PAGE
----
Top 5 Black Keys Classic Rock Cover Songs
The Black Keys have covered several classic rock songs during their slow but steady climb to the top of the music world. In celebration of the release of their seventh album, the highly appealing ‘El Camino’ (out Dec. 6), we’re taking a look at five of the best. The two-piece band from Arkon, Ohio has demonstrated an uncanny knack for discovering fresh ways to present the core building blocks of blues and rock music, and the off-the-beaten-path songs they choose to cover reveal the duo as true fans of these artists. So, it stands to reason that the Top 5 Black Keys Classic Rock Cover Songs are all pretty great:
The upbeat acoustic country-rock of the B-side to the Kinks’ 1967 single ‘Waterloo Sunset’ gets slowed down into a sultry, electrified plea by Dan Auerbach and Patrick Carney on the Black Keys’ third full-length, 2004’s ‘Rubber Factory.’ The album was recorded in an abandoned power plant in the duo’s original hometown of Akron, Ohio, where they made their first five albums before relocating to Nashville.
The duo send a shout-out to an earlier generation of Ohio rockers with this live version of the James Gang’s 1970 classic. Working in an even more stripped-down environment than that legendary trio, and without the benefit of the original’s beloved layered vocals, the Keys nonetheless fill in all the spaces very nicely, with Auerbach doing a particularly good job on Joe Walsh‘s guitar parts.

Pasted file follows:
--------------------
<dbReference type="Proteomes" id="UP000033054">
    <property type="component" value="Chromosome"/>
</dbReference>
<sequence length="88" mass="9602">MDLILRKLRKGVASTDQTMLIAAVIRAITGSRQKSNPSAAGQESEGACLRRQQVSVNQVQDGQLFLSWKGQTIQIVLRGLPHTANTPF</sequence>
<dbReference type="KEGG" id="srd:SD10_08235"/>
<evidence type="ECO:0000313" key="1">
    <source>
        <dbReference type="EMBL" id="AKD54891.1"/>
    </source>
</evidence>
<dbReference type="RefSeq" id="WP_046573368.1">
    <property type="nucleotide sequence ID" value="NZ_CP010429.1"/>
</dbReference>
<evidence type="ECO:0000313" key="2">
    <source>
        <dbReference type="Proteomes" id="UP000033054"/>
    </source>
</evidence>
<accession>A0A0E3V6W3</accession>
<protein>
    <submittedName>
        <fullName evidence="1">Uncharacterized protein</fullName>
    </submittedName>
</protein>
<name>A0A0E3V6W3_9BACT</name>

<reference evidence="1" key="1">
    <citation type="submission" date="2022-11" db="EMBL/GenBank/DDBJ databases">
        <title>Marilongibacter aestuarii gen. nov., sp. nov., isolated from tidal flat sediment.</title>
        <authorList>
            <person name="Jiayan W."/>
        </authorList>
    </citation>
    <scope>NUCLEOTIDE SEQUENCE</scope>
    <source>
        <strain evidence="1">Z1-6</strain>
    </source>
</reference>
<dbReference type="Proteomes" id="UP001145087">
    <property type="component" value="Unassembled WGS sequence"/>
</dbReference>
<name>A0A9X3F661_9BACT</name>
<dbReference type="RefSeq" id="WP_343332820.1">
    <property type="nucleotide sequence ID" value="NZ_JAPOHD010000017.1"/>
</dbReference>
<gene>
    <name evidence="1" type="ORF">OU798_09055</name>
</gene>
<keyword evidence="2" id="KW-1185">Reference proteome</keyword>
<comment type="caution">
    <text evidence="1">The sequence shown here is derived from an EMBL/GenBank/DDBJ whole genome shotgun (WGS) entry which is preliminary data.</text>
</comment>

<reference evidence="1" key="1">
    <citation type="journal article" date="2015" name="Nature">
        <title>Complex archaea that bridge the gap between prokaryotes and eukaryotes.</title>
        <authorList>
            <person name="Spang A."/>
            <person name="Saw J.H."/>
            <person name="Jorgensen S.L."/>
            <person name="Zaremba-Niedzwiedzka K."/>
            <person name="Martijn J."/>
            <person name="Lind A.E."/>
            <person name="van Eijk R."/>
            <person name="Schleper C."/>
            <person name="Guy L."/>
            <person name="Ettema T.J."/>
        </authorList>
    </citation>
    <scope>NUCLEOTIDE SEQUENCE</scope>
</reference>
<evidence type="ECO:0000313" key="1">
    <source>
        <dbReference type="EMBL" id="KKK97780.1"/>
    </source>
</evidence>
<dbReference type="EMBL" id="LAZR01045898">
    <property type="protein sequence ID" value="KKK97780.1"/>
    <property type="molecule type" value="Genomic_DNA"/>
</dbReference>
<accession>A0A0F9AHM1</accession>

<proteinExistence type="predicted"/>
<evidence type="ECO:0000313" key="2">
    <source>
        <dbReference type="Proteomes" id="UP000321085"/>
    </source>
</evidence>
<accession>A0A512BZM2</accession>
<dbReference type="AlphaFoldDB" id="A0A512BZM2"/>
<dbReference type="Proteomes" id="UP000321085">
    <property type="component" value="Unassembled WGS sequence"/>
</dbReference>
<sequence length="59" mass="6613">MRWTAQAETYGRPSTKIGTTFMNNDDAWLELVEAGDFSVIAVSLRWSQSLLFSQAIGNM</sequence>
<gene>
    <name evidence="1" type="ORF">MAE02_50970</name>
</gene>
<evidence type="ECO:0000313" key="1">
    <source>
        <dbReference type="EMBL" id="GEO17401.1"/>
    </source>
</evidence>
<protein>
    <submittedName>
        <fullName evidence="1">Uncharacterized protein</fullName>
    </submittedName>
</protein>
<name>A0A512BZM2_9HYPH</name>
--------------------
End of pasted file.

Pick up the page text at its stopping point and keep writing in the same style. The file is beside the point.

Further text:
‘Her Eyes are a Blue Million Miles’
Patrick Carney’s echoing, ‘When the Levee Breaks’-style drum work dominates this cover of Captain Beefheart and the Magic Band’s gorgeous 1972 love song from the ‘Clear Spot’ album. The Black Keys contributed this version to the 2009 ‘Covered: A Revolution in Sound’ collection in 2009. Compared to some of their earlier cover songs on this list you can see how much depth and nuance they’ve managed to add to their recordings without losing any sort of immediate appeal.
The Black Keys once again soup up a country-rock chestnut, this time from Dylan’s 1967 album ‘John Wesley Harding.’ Their version appeared on the soundtrack to the surreal and intriguing 2007 film ‘I’m Not There,’ which found six different actors portraying Dylan at various stages in his life. The Keys trade the original shuffling arrangement and folky instrumentation for something more direct and primal (then again, considering there’s just two of them, what choice did they have?), with Auerbach unleashing a particularly low and snaky guitar solo to wrap things up.
On their 2002 debut album ‘The Big Come Up,’ the Black Keys made their influences clear by including several cover songs. Most were from bluesmen such as R.L. Burnside and Junior Kimbrough, but classic rock snuck on there too, in the form of the Beatles. Trading the trippy, eastern-sounding elements of the Fab Four’s ‘Revolver’ version for something more southern and swampy, the group maintain the original’s sense of mystique very nicely.